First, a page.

American Express said Wednesday that its net income grew 5 percent in the second quarter as cardholder spending increased.
The New York-based company’s latest earnings beat Wall Street expectations, but revenue fell short. Shares slipped more than 1 percent in after-market trading.
Spending by holders of American Express cards grew 7 percent during the April-June period, reflecting gains in the U.S. and abroad. The credit-card issuer’s income from interest and fees increased.
Chairman and CEO Kenneth Chenault touted the company’s profit for the quarter, noting its growth despite a global economy that remains “uneven.”
American Express cardholders tend to be more affluent than other credit-card users, which is one reason the company has done well as the nation’s economy has gradually improved since the recession.
This year, the economy is showing more robust signs of growth, with employers having added an average 202,000 jobs the past six months, up from 180,000 in the previous six. The housing market is also gaining strength. And consumer confidence last month hit the highest level since January 2008, according to the Conference Board.
That’s made consumers feel wealthier and more willing to spend – often using credit cards to do so.
Unlike Visa and MasterCard, which only process transactions, American Express issues its own cards. When cardholders charge more on their Amex cards, the company earns even more in interest income and a variety of fees.
For the three months ended June 30, the company posted a profit of $1.41 billion, or $1.27 per share. That compares with earnings of $1.34 billion, or $1.15 per share, in the same period last year.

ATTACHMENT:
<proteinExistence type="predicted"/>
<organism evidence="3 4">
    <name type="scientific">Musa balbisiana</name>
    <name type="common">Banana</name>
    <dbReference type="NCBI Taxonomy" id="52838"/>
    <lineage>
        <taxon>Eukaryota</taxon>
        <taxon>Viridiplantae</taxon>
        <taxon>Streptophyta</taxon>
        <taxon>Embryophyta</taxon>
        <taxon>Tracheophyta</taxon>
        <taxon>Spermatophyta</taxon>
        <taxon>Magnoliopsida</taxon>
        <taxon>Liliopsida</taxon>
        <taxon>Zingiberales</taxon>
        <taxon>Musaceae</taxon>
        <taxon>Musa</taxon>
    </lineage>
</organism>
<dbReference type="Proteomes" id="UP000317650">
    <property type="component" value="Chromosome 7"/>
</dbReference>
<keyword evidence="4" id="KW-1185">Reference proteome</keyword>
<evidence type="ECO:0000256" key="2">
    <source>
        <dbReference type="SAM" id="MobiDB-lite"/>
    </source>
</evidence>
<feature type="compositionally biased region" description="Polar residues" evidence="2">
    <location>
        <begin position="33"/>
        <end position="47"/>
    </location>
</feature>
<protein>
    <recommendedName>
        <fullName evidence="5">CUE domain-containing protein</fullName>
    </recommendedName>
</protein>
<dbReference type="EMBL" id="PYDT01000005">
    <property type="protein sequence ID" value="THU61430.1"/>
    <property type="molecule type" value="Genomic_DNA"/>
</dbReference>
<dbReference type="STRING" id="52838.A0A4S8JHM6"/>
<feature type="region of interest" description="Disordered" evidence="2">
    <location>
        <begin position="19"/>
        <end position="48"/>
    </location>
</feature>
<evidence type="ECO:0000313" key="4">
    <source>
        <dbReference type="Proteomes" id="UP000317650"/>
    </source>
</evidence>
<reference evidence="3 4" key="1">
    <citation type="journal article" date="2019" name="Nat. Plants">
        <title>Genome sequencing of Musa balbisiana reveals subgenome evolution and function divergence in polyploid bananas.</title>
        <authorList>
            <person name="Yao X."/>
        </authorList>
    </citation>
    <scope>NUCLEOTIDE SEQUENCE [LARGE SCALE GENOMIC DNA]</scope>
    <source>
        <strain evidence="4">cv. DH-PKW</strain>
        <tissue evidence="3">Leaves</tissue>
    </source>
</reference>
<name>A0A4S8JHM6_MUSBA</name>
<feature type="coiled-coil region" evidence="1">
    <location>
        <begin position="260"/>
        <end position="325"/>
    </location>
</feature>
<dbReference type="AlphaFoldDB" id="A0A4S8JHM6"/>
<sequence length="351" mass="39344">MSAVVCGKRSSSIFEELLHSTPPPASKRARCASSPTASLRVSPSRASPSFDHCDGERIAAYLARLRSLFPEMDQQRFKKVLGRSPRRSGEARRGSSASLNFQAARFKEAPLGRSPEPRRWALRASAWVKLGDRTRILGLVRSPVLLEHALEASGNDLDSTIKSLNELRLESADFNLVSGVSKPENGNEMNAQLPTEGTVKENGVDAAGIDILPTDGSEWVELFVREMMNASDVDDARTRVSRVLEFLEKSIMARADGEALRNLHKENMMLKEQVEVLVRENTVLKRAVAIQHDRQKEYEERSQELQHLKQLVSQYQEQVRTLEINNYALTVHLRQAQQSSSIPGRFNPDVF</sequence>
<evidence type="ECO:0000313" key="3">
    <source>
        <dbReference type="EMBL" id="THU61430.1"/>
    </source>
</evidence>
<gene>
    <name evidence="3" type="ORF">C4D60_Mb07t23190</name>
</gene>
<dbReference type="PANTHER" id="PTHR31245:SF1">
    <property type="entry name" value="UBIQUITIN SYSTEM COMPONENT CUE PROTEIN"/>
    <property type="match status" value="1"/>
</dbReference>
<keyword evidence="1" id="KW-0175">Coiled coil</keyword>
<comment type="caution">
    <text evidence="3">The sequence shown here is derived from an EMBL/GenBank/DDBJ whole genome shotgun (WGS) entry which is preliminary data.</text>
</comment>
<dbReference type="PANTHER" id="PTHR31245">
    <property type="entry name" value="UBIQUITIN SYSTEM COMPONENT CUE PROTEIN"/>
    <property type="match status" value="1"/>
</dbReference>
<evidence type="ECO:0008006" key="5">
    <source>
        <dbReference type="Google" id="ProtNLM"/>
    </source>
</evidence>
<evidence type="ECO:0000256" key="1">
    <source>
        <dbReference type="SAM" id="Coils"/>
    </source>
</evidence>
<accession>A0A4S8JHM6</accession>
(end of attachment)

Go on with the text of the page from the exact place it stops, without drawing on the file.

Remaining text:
Revenue rose 4 percent, to $8.25 billion from about $8 billion.
Analysts polled by FactSet were expecting, on average, earnings of $1.22 per share on revenue of $8.3 billion.
Management noted that the company’s restructuring efforts are on track and helping to keep expense growth contained.
The restructuring plan, which American Express unveiled in January, is meant to help the company improve how it caters to customers who are increasingly turning to online and mobile devices to shop, pay bills and make travel plans.
As part of the overhaul, the company estimated it would eliminate 5,400 jobs this year, mostly from its travel business.
It also set a goal of keeping annual operating expense growth at less than 3 percent through the end of next year.
Expenses totaled $5.66 billion in the second quarter, up 1 percent from a year earlier. The company attributed the increase to higher reward costs, due to increased cardholder spending.
American Express shares ended regular trading down $1.47, or 1.9 percent, at $76.80. They gave up another $1.10, or 1.4 percent, to $75.70 in after-market trading. The stock is up 34 percent this year.